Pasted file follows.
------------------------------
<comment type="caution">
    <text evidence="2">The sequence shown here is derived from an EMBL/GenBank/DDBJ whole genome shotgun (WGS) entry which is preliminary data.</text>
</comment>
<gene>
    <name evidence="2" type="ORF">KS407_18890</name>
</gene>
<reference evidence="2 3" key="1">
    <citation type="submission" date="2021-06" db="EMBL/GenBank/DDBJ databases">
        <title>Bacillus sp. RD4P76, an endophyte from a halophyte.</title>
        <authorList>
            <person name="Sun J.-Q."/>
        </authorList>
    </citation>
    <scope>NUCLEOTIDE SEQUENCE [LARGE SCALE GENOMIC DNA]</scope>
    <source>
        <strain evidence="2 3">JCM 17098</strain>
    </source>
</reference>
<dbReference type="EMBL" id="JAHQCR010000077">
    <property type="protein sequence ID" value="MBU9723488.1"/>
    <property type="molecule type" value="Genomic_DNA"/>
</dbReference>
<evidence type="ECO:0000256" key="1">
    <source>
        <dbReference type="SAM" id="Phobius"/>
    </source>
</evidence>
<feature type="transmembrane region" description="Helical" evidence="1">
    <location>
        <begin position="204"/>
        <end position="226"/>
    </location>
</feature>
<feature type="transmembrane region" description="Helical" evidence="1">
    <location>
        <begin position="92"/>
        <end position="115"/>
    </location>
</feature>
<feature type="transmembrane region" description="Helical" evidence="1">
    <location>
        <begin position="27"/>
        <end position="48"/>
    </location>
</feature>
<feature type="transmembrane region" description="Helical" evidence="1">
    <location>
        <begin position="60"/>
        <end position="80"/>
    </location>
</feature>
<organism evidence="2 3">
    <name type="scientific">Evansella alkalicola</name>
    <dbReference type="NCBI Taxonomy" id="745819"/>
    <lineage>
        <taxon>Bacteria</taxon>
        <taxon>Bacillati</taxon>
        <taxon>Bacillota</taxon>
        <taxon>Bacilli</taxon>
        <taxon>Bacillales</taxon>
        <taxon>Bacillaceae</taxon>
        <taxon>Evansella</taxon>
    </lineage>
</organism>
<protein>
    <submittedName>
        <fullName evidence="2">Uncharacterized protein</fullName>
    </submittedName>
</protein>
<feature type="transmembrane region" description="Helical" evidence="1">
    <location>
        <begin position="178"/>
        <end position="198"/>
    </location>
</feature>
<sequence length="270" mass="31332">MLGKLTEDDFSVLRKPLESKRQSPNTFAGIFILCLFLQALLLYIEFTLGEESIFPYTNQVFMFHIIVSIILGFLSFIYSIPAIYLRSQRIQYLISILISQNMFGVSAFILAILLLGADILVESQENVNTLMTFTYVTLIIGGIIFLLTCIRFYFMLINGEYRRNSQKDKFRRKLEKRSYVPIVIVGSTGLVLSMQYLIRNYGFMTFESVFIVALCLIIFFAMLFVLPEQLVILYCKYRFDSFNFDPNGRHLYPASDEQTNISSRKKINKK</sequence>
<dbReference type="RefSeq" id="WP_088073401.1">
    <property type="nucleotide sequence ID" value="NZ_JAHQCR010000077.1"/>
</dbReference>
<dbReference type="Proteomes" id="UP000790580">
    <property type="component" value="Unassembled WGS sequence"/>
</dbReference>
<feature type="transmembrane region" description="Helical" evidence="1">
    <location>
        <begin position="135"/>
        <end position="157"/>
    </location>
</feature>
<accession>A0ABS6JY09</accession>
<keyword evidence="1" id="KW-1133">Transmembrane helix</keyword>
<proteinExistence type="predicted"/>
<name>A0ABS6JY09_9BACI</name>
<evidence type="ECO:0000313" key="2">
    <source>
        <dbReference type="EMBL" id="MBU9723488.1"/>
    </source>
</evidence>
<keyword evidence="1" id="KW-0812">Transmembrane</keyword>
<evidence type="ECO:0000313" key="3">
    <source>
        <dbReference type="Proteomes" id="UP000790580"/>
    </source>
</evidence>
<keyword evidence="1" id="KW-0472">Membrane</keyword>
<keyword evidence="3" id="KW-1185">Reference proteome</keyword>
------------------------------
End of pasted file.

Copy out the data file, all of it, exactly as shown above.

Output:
<comment type="caution">
    <text evidence="2">The sequence shown here is derived from an EMBL/GenBank/DDBJ whole genome shotgun (WGS) entry which is preliminary data.</text>
</comment>
<gene>
    <name evidence="2" type="ORF">KS407_18890</name>
</gene>
<reference evidence="2 3" key="1">
    <citation type="submission" date="2021-06" db="EMBL/GenBank/DDBJ databases">
        <title>Bacillus sp. RD4P76, an endophyte from a halophyte.</title>
        <authorList>
            <person name="Sun J.-Q."/>
        </authorList>
    </citation>
    <scope>NUCLEOTIDE SEQUENCE [LARGE SCALE GENOMIC DNA]</scope>
    <source>
        <strain evidence="2 3">JCM 17098</strain>
    </source>
</reference>
<dbReference type="EMBL" id="JAHQCR010000077">
    <property type="protein sequence ID" value="MBU9723488.1"/>
    <property type="molecule type" value="Genomic_DNA"/>
</dbReference>
<evidence type="ECO:0000256" key="1">
    <source>
        <dbReference type="SAM" id="Phobius"/>
    </source>
</evidence>
<feature type="transmembrane region" description="Helical" evidence="1">
    <location>
        <begin position="204"/>
        <end position="226"/>
    </location>
</feature>
<feature type="transmembrane region" description="Helical" evidence="1">
    <location>
        <begin position="92"/>
        <end position="115"/>
    </location>
</feature>
<feature type="transmembrane region" description="Helical" evidence="1">
    <location>
        <begin position="27"/>
        <end position="48"/>
    </location>
</feature>
<feature type="transmembrane region" description="Helical" evidence="1">
    <location>
        <begin position="60"/>
        <end position="80"/>
    </location>
</feature>
<organism evidence="2 3">
    <name type="scientific">Evansella alkalicola</name>
    <dbReference type="NCBI Taxonomy" id="745819"/>
    <lineage>
        <taxon>Bacteria</taxon>
        <taxon>Bacillati</taxon>
        <taxon>Bacillota</taxon>
        <taxon>Bacilli</taxon>
        <taxon>Bacillales</taxon>
        <taxon>Bacillaceae</taxon>
        <taxon>Evansella</taxon>
    </lineage>
</organism>
<protein>
    <submittedName>
        <fullName evidence="2">Uncharacterized protein</fullName>
    </submittedName>
</protein>
<feature type="transmembrane region" description="Helical" evidence="1">
    <location>
        <begin position="178"/>
        <end position="198"/>
    </location>
</feature>
<sequence length="270" mass="31332">MLGKLTEDDFSVLRKPLESKRQSPNTFAGIFILCLFLQALLLYIEFTLGEESIFPYTNQVFMFHIIVSIILGFLSFIYSIPAIYLRSQRIQYLISILISQNMFGVSAFILAILLLGADILVESQENVNTLMTFTYVTLIIGGIIFLLTCIRFYFMLINGEYRRNSQKDKFRRKLEKRSYVPIVIVGSTGLVLSMQYLIRNYGFMTFESVFIVALCLIIFFAMLFVLPEQLVILYCKYRFDSFNFDPNGRHLYPASDEQTNISSRKKINKK</sequence>
<dbReference type="RefSeq" id="WP_088073401.1">
    <property type="nucleotide sequence ID" value="NZ_JAHQCR010000077.1"/>
</dbReference>
<dbReference type="Proteomes" id="UP000790580">
    <property type="component" value="Unassembled WGS sequence"/>
</dbReference>
<feature type="transmembrane region" description="Helical" evidence="1">
    <location>
        <begin position="135"/>
        <end position="157"/>
    </location>
</feature>
<accession>A0ABS6JY09</accession>
<keyword evidence="1" id="KW-1133">Transmembrane helix</keyword>
<proteinExistence type="predicted"/>
<name>A0ABS6JY09_9BACI</name>
<evidence type="ECO:0000313" key="2">
    <source>
        <dbReference type="EMBL" id="MBU9723488.1"/>
    </source>
</evidence>
<keyword evidence="1" id="KW-0812">Transmembrane</keyword>
<evidence type="ECO:0000313" key="3">
    <source>
        <dbReference type="Proteomes" id="UP000790580"/>
    </source>
</evidence>
<keyword evidence="1" id="KW-0472">Membrane</keyword>
<keyword evidence="3" id="KW-1185">Reference proteome</keyword>